The Most Dangerous Type Of Fly In The World Dwells Within America
When it comes to dangerous insects, most people dismiss flies as being harmless. Insects like mosquitoes, bees, wasps and even bed bugs are feared and avoided by Americans. However, there are thousands, if not millions, of insect species that exist in the United States that are rarely encountered by humans. Some of the more obscure insect species that are native to America may also be dangerous. One such obscure, but potentially dangerous insect that is known to exist in the US is a type of fly. This undesirable fly is not like your typical housefly. These flies are known as “black flies” and they distinguish themselves by sucking blood from people and animals. Most people think of flies as nothing more than dirty creatures that are great at annoying people during picnics. It is difficult to imagine an insect that resembles a housefly as being a bloodsucking, pain-inducing and disease spreading menace. Unfortunately, the black fly is all of these things, and its looks almost exactly like a common housefly. These flies are only known for spreading disease in South American and African regions. But black flies are still insects to be feared in America.
This blog has mentioned the disease known as “river blindness” in the past. This disease is spread by black flies in equatorial Africa and in mountainous regions of South and Central America. In the US, only six different species of black fly have been spotted. However, these flies will feed on human blood, and non-biting species have been known to invade people’s ears, throats, noses, eyes and mouths. Although black flies dwelling in America may not cause river blindness, they can cause some people to fall ill.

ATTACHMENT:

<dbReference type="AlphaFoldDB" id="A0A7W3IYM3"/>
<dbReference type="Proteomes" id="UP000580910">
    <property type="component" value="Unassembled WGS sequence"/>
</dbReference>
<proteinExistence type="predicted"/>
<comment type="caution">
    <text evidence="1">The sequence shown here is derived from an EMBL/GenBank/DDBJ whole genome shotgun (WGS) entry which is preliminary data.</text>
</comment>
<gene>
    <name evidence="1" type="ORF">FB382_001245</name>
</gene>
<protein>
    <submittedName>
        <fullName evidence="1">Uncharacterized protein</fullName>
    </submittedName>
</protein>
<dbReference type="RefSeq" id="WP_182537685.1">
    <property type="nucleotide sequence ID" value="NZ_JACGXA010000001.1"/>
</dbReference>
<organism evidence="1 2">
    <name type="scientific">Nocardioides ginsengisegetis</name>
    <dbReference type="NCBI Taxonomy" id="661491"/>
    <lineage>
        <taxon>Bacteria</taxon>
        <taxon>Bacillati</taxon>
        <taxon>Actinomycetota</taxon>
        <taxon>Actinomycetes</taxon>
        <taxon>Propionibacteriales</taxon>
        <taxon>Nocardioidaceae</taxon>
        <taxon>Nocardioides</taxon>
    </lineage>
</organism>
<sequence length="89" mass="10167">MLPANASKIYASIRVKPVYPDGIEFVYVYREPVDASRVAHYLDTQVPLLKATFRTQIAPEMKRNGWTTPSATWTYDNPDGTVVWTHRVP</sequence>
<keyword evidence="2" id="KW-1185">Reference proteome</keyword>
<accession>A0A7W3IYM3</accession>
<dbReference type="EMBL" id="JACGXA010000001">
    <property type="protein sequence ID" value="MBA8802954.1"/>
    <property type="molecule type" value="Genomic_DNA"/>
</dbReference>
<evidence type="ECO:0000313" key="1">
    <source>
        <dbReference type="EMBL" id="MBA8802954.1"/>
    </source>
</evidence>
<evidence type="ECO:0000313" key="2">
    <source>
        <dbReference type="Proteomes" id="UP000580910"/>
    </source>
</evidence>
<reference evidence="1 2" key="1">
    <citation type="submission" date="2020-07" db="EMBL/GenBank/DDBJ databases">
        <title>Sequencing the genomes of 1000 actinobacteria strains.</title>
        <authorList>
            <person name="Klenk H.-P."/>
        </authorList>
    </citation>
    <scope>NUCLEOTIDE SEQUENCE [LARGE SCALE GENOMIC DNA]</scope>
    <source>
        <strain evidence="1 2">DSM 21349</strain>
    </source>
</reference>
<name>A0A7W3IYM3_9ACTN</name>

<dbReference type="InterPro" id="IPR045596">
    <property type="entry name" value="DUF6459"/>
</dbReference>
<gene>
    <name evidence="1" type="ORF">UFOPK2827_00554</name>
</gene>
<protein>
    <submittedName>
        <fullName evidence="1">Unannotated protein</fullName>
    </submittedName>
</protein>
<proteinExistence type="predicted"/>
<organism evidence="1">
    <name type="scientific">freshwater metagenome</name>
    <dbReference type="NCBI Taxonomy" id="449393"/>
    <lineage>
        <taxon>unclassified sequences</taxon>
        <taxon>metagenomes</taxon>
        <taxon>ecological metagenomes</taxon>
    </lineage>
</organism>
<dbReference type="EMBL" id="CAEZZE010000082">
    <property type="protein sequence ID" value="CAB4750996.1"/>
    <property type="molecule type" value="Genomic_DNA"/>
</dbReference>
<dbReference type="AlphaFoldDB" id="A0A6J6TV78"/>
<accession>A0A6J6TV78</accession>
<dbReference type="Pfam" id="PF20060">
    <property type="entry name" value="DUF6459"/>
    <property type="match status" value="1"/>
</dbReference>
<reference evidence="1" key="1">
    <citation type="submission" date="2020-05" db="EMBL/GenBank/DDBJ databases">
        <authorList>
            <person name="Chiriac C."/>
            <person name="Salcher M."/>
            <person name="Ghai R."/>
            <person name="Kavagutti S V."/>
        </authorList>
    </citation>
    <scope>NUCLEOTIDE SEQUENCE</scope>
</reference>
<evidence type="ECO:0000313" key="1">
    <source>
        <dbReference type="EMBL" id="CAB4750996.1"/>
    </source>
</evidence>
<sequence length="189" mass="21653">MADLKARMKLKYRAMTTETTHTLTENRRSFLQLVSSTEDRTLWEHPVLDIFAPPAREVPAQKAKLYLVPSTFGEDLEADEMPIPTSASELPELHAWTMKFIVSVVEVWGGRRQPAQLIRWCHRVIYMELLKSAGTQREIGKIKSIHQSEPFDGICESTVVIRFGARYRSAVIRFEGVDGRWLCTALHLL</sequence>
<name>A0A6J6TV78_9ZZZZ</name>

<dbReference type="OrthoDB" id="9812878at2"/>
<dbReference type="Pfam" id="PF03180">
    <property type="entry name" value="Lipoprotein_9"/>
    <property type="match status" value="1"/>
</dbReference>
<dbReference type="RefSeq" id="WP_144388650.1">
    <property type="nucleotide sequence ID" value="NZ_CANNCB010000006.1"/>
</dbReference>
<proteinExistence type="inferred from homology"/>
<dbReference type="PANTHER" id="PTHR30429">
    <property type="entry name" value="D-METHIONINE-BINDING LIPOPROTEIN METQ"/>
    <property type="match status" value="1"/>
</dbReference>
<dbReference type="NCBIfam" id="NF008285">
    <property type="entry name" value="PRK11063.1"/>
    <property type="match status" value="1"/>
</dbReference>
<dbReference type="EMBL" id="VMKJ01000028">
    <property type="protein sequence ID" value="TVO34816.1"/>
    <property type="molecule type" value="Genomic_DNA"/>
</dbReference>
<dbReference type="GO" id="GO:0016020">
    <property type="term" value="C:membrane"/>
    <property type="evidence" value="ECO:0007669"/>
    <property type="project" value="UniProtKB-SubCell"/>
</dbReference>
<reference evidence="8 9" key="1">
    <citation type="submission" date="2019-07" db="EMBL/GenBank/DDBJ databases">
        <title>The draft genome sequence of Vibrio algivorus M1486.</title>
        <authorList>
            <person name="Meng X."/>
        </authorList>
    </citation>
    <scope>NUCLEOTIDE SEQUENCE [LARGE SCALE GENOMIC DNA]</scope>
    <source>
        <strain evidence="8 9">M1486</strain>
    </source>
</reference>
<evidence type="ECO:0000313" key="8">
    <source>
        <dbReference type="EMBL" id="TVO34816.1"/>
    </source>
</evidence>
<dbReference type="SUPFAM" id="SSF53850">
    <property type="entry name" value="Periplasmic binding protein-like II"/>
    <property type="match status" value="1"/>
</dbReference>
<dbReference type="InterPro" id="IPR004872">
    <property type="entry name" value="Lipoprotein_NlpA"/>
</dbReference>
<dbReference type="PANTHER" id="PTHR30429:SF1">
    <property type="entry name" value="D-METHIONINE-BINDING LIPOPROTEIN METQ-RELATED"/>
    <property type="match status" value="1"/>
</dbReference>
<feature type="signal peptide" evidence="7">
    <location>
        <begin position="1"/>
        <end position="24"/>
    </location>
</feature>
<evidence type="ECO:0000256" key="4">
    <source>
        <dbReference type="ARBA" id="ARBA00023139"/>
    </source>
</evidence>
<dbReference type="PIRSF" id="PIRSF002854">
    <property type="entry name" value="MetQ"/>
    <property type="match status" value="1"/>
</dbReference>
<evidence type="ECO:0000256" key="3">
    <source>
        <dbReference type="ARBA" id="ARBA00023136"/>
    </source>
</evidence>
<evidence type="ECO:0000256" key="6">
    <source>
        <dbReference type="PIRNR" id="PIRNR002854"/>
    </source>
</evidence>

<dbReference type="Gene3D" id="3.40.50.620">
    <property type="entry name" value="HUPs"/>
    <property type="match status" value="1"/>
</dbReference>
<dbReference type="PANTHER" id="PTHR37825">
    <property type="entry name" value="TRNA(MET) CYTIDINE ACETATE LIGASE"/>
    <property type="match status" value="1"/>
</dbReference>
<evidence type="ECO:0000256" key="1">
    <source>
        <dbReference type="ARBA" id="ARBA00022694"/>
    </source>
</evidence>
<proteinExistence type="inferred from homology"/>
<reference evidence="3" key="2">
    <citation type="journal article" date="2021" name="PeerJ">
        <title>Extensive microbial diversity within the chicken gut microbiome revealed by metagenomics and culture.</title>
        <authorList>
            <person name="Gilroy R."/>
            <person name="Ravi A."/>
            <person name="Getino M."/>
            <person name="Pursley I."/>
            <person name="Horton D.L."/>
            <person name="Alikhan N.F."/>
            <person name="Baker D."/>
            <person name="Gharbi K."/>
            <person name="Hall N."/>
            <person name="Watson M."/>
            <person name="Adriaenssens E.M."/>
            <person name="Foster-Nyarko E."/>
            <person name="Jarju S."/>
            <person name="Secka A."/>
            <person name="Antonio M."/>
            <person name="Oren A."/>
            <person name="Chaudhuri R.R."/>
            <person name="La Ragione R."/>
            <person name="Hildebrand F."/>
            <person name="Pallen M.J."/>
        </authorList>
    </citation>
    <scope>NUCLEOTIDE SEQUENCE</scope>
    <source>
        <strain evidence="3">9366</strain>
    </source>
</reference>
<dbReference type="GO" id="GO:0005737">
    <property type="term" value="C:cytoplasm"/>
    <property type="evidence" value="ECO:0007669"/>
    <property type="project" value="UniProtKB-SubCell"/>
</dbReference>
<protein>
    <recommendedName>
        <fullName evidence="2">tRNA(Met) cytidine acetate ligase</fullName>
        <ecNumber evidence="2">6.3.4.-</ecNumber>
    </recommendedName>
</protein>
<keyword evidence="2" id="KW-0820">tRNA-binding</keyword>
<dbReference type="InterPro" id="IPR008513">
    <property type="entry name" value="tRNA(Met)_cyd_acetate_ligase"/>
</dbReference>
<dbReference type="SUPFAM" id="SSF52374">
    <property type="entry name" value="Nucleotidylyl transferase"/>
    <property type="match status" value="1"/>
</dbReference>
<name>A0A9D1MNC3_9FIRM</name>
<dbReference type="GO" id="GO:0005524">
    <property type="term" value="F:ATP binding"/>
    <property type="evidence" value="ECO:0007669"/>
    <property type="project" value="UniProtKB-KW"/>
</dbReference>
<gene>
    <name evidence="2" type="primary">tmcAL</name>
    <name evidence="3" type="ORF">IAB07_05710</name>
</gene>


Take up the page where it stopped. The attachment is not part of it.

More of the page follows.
The seriousness of a black fly bite sustained in America varies from person to person. Some bites are harmless to certain people. Other people can experience symptoms such as, headaches, nausea, swollen lymph nodes in the neck, and high fever. Black flies are located all throughout the US, but people living in the upper midwest are most affected by black flies. Many people living in this region often avoid outdoor activities during late spring and early summer in order to avoid unpleasant black fly bites.
Humans may be safe from dangerous disease agents carried by black flies, but livestock are not safe. Livestock can acquire numerous different disease agents following black fly bites, including protozoa and nematode worms. The suffering that farm animals endure as a result of black fly activity does not stop with infection. Livestock have been suffocated as a result of massive black fly populations crawling into their throats and noses. On rare occasions, farm animals have died from exsanguination (blood loss) after becoming covered in thousands of bloodsucking black flies. Be grateful that humans are spared such a gruesome death.
Have you ever sustained a black fly bite that you know of?